Is Today's Biggest Security Threat Hiding in Your Pocket?

The next big security risk could be as close as your hip holster — Is your mobile device protected?

Are you carrying around a bull’s-eye for hackers?

Small business IT security has generally focused on servers, laptops and desktops. But with the speedy rise of smartphone technology, the next big threat could be inside your hip holster.

Boosting Awareness

When using a PC, most people take security precautions, like being careful about what they download, changing passwords regularly and not giving

strangers administrative access. However, when it comes to smartphones, they could be skipping the same types of security strategies that keep them safe in the workplace.

Risks to mobile devices abound, especially since they can be stolen or lost so easily. According to a report from security firm McAfee and Carnegie Mellon University, risky behaviors that weaken security are commonplace these days.

Fewer than half of device users back up their mobile data more than once a week, the report finds. Even more alarming, about 50 percent of device users keep passwords, PIN codes and credit-card details right on their devices. One in three users keeps sensitive, work-related information on their devices, which could lead to data breaches.

Although 95 percent of companies have policies in place to increase mobile security, only about a third of employees actually follow them.

State of Security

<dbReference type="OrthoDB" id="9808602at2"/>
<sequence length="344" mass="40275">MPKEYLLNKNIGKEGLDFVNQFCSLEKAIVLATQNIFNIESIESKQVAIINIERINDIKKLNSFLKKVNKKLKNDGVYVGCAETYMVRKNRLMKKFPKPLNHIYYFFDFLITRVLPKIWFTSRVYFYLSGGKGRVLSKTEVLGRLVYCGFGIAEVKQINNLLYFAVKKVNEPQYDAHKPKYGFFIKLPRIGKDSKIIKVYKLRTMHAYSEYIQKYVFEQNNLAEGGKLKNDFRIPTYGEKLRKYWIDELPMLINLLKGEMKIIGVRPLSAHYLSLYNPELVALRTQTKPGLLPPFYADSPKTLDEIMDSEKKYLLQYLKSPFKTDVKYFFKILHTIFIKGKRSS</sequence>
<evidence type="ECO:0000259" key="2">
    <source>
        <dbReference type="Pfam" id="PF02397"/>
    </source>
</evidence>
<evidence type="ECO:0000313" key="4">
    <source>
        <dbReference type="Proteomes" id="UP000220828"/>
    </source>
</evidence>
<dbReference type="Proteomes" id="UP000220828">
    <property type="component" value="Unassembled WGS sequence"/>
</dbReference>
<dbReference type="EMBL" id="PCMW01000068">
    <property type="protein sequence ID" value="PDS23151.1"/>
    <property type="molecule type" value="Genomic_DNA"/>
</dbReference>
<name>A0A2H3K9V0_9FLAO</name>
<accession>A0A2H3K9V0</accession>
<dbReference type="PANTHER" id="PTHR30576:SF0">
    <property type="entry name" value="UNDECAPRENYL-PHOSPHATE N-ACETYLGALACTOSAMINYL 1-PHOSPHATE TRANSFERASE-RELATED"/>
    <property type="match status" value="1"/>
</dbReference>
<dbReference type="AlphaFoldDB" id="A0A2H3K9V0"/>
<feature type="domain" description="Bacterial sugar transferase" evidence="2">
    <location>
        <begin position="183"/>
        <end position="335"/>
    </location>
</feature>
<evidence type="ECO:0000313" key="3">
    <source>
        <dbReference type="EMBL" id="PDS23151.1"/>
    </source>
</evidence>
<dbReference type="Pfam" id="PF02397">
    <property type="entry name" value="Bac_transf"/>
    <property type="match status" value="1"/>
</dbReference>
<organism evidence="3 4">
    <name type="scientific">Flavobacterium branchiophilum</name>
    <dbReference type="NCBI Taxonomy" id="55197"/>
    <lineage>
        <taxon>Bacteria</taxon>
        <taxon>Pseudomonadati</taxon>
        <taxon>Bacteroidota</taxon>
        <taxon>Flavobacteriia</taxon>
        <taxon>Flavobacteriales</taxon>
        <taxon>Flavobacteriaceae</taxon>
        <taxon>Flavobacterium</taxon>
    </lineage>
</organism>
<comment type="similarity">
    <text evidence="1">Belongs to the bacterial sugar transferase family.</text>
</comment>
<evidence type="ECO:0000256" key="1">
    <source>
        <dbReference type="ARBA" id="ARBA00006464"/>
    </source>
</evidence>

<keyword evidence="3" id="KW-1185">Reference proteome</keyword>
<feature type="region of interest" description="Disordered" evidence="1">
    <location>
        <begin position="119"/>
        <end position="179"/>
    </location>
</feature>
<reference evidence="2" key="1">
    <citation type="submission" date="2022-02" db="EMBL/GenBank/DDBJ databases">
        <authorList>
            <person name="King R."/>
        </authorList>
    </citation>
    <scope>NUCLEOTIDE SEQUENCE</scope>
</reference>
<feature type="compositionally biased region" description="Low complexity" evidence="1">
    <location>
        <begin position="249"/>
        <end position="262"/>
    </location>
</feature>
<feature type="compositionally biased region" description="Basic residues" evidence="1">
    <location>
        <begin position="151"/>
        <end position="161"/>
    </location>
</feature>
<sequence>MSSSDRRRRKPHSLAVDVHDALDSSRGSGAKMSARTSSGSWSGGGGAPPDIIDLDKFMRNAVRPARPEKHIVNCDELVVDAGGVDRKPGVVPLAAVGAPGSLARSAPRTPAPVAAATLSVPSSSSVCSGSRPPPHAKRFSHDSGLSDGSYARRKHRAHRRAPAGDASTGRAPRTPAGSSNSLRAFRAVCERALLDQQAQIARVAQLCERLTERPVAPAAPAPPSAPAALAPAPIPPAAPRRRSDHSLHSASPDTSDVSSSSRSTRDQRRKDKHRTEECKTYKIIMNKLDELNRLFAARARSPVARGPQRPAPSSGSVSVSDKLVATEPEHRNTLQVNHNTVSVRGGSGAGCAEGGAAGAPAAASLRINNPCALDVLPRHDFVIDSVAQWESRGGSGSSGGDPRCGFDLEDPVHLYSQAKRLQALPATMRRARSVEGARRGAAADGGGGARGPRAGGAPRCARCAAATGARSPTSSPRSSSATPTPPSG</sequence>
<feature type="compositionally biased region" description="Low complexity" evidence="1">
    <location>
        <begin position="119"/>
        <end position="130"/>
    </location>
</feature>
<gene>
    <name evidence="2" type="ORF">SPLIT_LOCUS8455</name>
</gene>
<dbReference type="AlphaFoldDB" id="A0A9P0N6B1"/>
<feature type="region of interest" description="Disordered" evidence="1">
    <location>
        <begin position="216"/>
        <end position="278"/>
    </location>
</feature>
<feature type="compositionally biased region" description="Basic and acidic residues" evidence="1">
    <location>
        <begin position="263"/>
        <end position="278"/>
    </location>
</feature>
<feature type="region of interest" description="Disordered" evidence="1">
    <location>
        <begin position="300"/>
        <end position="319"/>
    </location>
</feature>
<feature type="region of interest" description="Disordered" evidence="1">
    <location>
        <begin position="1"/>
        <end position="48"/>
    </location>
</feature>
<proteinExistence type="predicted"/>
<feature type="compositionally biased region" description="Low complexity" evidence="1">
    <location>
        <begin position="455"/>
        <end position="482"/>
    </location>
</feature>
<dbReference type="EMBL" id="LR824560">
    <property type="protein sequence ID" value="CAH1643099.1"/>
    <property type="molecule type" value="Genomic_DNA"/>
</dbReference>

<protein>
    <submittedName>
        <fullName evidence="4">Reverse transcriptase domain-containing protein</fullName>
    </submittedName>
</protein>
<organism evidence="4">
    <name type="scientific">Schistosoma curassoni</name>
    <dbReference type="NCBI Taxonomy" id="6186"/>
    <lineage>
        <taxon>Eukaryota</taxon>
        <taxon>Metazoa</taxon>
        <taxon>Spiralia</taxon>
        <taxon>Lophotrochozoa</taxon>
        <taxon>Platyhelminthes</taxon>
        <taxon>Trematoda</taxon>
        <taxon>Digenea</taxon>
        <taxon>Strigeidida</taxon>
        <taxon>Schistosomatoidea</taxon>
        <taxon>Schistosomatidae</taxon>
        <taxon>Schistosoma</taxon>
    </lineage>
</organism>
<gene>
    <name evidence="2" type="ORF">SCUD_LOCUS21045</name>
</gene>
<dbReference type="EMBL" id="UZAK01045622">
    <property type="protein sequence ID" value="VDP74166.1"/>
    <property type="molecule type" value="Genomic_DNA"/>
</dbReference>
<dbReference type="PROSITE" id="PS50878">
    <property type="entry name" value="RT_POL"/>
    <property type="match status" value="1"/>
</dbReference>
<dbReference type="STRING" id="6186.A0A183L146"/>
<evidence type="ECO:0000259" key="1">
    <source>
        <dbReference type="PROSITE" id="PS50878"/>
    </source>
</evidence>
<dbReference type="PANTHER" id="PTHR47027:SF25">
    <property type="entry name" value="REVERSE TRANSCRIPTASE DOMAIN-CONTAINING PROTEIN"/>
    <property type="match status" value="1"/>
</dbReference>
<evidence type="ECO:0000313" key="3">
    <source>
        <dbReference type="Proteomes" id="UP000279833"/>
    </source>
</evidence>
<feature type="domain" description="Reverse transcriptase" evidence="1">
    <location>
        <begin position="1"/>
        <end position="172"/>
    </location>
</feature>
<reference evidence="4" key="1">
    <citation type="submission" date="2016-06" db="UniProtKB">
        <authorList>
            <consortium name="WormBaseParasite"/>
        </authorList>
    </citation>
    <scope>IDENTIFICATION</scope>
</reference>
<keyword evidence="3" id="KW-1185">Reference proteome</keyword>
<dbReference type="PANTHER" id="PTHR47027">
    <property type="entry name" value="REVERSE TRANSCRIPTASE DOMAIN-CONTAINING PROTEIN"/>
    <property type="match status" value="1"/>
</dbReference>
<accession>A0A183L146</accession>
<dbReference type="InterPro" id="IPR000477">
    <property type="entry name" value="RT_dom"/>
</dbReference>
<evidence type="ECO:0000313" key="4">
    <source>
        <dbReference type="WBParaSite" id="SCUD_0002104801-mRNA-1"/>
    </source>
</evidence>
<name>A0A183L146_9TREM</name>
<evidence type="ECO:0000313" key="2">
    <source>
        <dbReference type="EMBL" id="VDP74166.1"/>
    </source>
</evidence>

As a result of lax security on the part of mobile users, the number of attacks has skyrocketed. Security incidents doubled between 2010 and 2011, and experts believe the problem is getting even worse. That’s cause for concern, since many companies have come to rely on mobile devices for staying in touch with customers and keeping employees connected.

Security issues can crop up with devices that haven’t been properly updated with the latest security patches. Also, hackers are increasingly using malicious apps, which promise games or business software to users, but can steal information from a mobile device once they’re downloaded.

Experts believe that hackers are gearing up to exploit mobile payment options as well, since they can gain access to banking information through those apps.

A Strong Defense

Defending against threats requires a working strategy (not just a mobile security policy) that raises awareness within the company and establishes strong protections. Taking these steps is a great start:

  • Make sure employees don't download malicious apps from third-party app stores or unsecured app repositories, which tend to interfere with device operations very soon after download. (Two telltale signs of infection: The device slows down, or can't synchronize with other devices.)
  • Double-check that employees apply the latest software patches or, better yet, ensure that their devices are set for automatic software updates. These options are available in your phone’s Settings menu.
  • Seek out and evaluate applications from the growing mobile security- software field. Most options you’ll find are quite affordable.

The state of security in the mobile realm can be alarming, but you don’t have to put your company at risk. Get rid of the bull’s-eye, and hackers will find another target instead.

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